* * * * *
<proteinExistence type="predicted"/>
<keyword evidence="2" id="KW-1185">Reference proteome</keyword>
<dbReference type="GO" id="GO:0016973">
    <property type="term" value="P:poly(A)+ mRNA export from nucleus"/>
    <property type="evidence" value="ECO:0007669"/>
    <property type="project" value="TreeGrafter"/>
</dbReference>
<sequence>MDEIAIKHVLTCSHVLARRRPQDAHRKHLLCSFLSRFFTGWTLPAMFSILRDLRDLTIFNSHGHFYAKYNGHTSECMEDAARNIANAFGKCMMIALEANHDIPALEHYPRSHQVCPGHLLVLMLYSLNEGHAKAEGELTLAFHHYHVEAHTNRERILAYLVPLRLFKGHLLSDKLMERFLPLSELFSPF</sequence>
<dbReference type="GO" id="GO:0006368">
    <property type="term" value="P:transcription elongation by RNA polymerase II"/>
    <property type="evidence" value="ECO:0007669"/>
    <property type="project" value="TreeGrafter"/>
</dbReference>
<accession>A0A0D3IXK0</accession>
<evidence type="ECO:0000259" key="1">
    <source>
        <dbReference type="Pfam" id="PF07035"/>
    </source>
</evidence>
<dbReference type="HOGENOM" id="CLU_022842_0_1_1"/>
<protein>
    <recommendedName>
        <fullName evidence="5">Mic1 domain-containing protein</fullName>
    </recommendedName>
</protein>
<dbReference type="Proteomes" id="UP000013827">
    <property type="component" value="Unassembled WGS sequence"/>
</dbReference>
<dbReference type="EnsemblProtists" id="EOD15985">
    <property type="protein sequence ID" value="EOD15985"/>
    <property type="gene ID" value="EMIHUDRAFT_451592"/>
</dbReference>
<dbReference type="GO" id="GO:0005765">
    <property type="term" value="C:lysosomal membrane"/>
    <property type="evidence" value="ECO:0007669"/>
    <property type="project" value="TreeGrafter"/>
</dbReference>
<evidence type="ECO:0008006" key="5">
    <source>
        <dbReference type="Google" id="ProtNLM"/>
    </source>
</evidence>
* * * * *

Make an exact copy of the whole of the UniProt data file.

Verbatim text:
<proteinExistence type="predicted"/>
<keyword evidence="2" id="KW-1185">Reference proteome</keyword>
<dbReference type="GO" id="GO:0016973">
    <property type="term" value="P:poly(A)+ mRNA export from nucleus"/>
    <property type="evidence" value="ECO:0007669"/>
    <property type="project" value="TreeGrafter"/>
</dbReference>
<sequence>MDEIAIKHVLTCSHVLARRRPQDAHRKHLLCSFLSRFFTGWTLPAMFSILRDLRDLTIFNSHGHFYAKYNGHTSECMEDAARNIANAFGKCMMIALEANHDIPALEHYPRSHQVCPGHLLVLMLYSLNEGHAKAEGELTLAFHHYHVEAHTNRERILAYLVPLRLFKGHLLSDKLMERFLPLSELFSPF</sequence>
<dbReference type="GO" id="GO:0006368">
    <property type="term" value="P:transcription elongation by RNA polymerase II"/>
    <property type="evidence" value="ECO:0007669"/>
    <property type="project" value="TreeGrafter"/>
</dbReference>
<accession>A0A0D3IXK0</accession>
<evidence type="ECO:0000259" key="1">
    <source>
        <dbReference type="Pfam" id="PF07035"/>
    </source>
</evidence>
<dbReference type="HOGENOM" id="CLU_022842_0_1_1"/>
<protein>
    <recommendedName>
        <fullName evidence="5">Mic1 domain-containing protein</fullName>
    </recommendedName>
</protein>
<dbReference type="Proteomes" id="UP000013827">
    <property type="component" value="Unassembled WGS sequence"/>
</dbReference>
<dbReference type="EnsemblProtists" id="EOD15985">
    <property type="protein sequence ID" value="EOD15985"/>
    <property type="gene ID" value="EMIHUDRAFT_451592"/>
</dbReference>
<dbReference type="GO" id="GO:0005765">
    <property type="term" value="C:lysosomal membrane"/>
    <property type="evidence" value="ECO:0007669"/>
    <property type="project" value="TreeGrafter"/>
</dbReference>
<evidence type="ECO:0008006" key="5">
    <source>
        <dbReference type="Google" id="ProtNLM"/>
    </source>
</evidence>